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Authors: Priti Dangayach, Baylor College of
Medicine, Class of 2011
Monisha Arya, MD, MPH, Assistant Professor of Medicine, Baylor
College of Medicine
Introduction: The combination of multiple
parotid cysts with diffuse cervical lymphadenopathy suggests the
diagnosis of benign lymphoepithelial cysts of the parotid gland, a
condition that may herald the diagnosis of HIV. Antiretroviral
therapy for this condition may be curative.
Case Presentation: A 36-year-old HIV-positive
woman with a CD4 count of 609 cells/µL developed acute
rightsided neck pain, which progressed to swelling above the
mandible within two weeks. She denied constitutional symptoms.
Physical examination revealed bilateral neck swelling and
tenderness, greater on the right side. Her neck ultrasound showed
bilateral, anechoic, and primarily cystic lesions in the parotid
glands. The cytopathology report after fine needle aspiration was
negative for malignancy. Subsequent computed tomography detected a
3-cm well-circumscribed homogenously hypodense cystic lesion in the
right parotid gland and a similar 1.2-cm lesion in the left.
Multiple small lymph nodes were present in the cervical and
supraclavicular chains bilaterally. Based on these characteristic
imaging findings of bilateral parotid cysts with associated
lymphadenopathy, these lesions were characterized as benign
lymphoepithelial cysts of the parotid gland, a condition
predominantly found among HIV-positive individuals. Our patient
underwent needle aspiration of the right cyst, with immediate
complete relief of her symptoms. However, within 3 weeks, the neck
pain and swelling reappeared prompting repeat aspiration.
Ultimately, twelve aspiration procedures were performed over four
years. The patient began highly active antiretroviral therapy for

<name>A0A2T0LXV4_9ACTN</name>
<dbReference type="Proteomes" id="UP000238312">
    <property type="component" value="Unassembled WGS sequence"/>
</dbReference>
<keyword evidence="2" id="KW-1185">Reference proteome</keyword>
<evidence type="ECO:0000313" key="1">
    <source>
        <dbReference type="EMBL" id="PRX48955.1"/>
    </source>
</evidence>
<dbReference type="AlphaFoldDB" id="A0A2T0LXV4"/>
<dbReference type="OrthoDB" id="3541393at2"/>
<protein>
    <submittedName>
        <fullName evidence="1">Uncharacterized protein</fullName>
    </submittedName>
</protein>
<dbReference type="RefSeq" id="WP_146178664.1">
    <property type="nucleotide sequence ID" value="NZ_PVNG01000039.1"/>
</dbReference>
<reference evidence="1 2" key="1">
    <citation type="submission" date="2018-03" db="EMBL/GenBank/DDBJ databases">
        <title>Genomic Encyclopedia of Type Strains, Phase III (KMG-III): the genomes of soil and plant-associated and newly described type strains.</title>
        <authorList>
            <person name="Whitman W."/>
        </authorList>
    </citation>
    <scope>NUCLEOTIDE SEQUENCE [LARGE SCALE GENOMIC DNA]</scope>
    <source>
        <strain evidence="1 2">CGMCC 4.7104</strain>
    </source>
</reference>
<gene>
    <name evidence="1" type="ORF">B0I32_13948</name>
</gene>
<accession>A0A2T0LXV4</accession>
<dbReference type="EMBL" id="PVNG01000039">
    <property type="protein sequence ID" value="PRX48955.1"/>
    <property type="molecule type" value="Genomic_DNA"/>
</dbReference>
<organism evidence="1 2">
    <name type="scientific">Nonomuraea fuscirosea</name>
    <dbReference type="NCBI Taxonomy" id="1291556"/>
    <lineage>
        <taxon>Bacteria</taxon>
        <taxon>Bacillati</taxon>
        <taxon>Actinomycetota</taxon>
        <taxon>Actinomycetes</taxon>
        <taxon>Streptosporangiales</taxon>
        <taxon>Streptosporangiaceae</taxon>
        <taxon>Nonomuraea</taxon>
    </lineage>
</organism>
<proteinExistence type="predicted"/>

her CD4 count of 264 cells/µL in July 2009. Now in December
2009, her CD4 count has increased, her viral load has become
undetectable, and her swelling has not reappeared. She has remained
symptom-free for five months, the longest duration of relief that
she has experienced in four years.
Discussion: In HIV-positive individuals,
lymphoepithelial cysts of the parotid gland are typically benign,
bilateral, multiple, and associated with lymphadenopathy. Several
approaches have been tried to manage lymphoepithelial cysts
including aspiration, surgery, steroids, and antiretroviral
treatment. Conservative management includes repeated aspirations.
Surgical resection leads to resolution of cysts, but is associated
with considerable risks. Antiretroviral therapy may be curative.
This case highlights the importance of suspecting benign
lymphoepithelial cysts of the parotid gland in HIV-positive
patients who present with neck swelling. Characteristic imaging
findings support this diagnosis. Limited published research
suggests that antiretroviral therapy may be curative. Notably,
benign lymphoepithelial cysts of the parotid gland can be the
presenting manifestation of HIV infection, and HIV testing should
be performed in patients who present with neck swelling and
characteristic imaging findings.
February Issue of IMpact